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I often look at the touted promises of the 'next' technology with a jaundiced eye. This is technology put to great, direct, effective use.

The Washington, DC area chapter of the Leukemia and Lymphoma Society has provided  Georgetown University Hospital's pediatric oncology program with six laptops and webcams that hospitalized students use to follow lessons and stay connected to their classrooms and lessons.

Becky Wilson, a leukemia patient, follows along with her classmates at Jamestown Elementary School.  She told the Washington Post (Webcams Allow Students to Stay Connected: Thanks to Donated Gear, Even Serious Illnesses Aren't Keeping Some Children Out of the Classroom) that "she has been able to join her first-grade class almost every morning in solving math problems, listening to poetry and working on group projects."

Lisa Wilson, Becky's mom, also told the Washington Post: "She's a very bright child...The webcam really just adds that extra dimension that she misses."

Aziza Shad, Georgetown's pediatric oncology director added:

"Having this technology available is really a turning point for children with cancer and other serious illnesses...They miss their teachers. They miss their friends. These laptops with webcams provide a perfect way for them to participate in a lesson and stay connected with their school." (Washington Post)
Photo credit: mshades
From today's Washington Post (Aid Is Increased to Help Keep Struggling Families From Removing Students)- with experience working through difficult situations over the past decade- declining enrollment, increasing costs and families electing non-catholic education options, the Catholic schools of the DC area are moving quickly and decisively to help families seeking financial aid.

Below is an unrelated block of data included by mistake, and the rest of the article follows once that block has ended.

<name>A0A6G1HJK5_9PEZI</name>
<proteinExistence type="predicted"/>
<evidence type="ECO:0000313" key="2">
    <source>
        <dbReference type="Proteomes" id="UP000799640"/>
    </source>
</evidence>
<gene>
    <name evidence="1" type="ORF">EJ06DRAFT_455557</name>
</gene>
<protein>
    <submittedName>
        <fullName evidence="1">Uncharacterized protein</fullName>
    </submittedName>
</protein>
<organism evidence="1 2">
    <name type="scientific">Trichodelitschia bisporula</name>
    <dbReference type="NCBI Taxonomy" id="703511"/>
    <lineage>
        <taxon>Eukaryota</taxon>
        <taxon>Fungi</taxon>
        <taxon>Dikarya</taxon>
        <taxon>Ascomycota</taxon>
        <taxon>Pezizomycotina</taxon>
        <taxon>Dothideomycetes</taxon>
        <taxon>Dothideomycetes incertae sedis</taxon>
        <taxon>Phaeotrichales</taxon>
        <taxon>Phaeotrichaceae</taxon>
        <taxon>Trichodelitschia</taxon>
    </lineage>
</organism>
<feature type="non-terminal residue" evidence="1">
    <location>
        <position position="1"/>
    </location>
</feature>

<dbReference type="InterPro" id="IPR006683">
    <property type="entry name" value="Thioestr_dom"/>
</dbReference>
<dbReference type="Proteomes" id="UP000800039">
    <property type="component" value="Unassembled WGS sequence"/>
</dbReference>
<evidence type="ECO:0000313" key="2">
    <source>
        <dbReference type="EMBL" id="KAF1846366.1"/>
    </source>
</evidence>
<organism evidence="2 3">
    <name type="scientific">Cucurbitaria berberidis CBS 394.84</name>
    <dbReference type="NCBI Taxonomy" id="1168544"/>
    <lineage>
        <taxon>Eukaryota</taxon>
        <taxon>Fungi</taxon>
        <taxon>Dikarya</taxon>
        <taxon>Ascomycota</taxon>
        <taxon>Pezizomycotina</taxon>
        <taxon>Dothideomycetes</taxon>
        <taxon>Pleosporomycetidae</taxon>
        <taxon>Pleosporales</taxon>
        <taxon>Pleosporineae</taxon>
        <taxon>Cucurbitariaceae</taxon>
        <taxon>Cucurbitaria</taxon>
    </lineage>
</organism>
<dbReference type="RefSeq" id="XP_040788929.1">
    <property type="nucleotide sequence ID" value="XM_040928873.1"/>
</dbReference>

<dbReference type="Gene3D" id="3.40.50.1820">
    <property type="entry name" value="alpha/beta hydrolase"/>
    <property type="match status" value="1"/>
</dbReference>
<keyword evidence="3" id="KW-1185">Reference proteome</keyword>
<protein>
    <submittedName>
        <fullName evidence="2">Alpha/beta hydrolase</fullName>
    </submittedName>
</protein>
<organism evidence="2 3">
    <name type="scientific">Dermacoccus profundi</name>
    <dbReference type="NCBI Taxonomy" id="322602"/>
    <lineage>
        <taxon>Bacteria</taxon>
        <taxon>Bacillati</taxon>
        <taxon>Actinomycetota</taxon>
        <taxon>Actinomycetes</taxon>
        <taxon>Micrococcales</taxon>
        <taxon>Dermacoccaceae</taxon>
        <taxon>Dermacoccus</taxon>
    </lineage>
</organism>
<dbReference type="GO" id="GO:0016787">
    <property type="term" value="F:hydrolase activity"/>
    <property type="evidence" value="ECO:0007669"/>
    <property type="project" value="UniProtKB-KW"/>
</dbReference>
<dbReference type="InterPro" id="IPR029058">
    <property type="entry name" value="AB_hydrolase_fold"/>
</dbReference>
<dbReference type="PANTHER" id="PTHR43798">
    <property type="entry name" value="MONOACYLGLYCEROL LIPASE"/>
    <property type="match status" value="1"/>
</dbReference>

As Karen Ristau, president of the National Catholic Educational Association told the Post "Any kind of issues that we had before have just been intensified by the concern over the economy."

To their credit, the administrators of DC are Catholic schools are committed to finding and making increased financial aid available to families who might need tuition assistance for the first time.

"To retain students whose parents have hit rocky financial times, dioceses are increasing financial aid for next year, extending financial aid deadlines and offering emergency aid for this year for families facing sudden setbacks who are unable to pay tuition, which runs between $4,000 and $18,000 a year.

The Arlington Diocese, which has about 18,000 students, has increased its financial aid from $1.7 million to $2 million for next year. It is also offering $250,000 this year for people in immediate need, said Sister Bernadette McManigal, interim schools superintendent.

She expects the money to run out quickly. "I probably could use a half-million just for immediate need," she said." (Washington Post)
While doing great work, I find the-story-behind-the-story the most interesting aspect of this piece. Increasing financial aid is something that every tuition driven school would love today.  Most can't. But some schools- like the DC area Catholic schools- find more aid. And, I think the reasons are simple. Start with Lower overhead.  But, beyond that, I see commitment and communal bonds.

Most everyone, clergy, teachers, parents, students, charities and families share a common bond of service and shared sacrifice. "Working together, we can find a way to make this work." And, unlike stand-alone independent schools, catholic schools seem to be able to draw on revenues from other parts of their diocese.

"Barbara McGraw Edmondson, principal of the School of the Incarnation in Gambrills, said her school's leadership has decided that it will waive tuition, if need be, to keep children in school. Several families have come to the school seeking assistance because of unemployment or decreased income.

"If a family is in that situation, we certainly would have the child remain in school even if they can't pay the tuition," Edmondson said. "That is the reality now." (Washington Post)
One can't help but be impressed by the commitment and levels of shared sacrifice and wonder, "are there ways for independent schools to build, practice, and benefit from these intense levels of commitment and sacrifice?"
Hannah McConnaughay, an Outreach Education and Training Associate at the Interfaith Youth Core of Chicago contributed today's installment of the Newsweek/Washington Post's "On Faith" blog (Finding Citizen Change-Makers at Boarding School).

A Chicago native she found herself wistful, sad, irritated, and a little jealous that she would miss President Obama's inauguration.

On inauguration day she found herself on St. Timothy School's campus, working with St. Timothy's students. And, in the end, she understood that there's no place that she would have rather- or should- have been.

Here's an excerpt: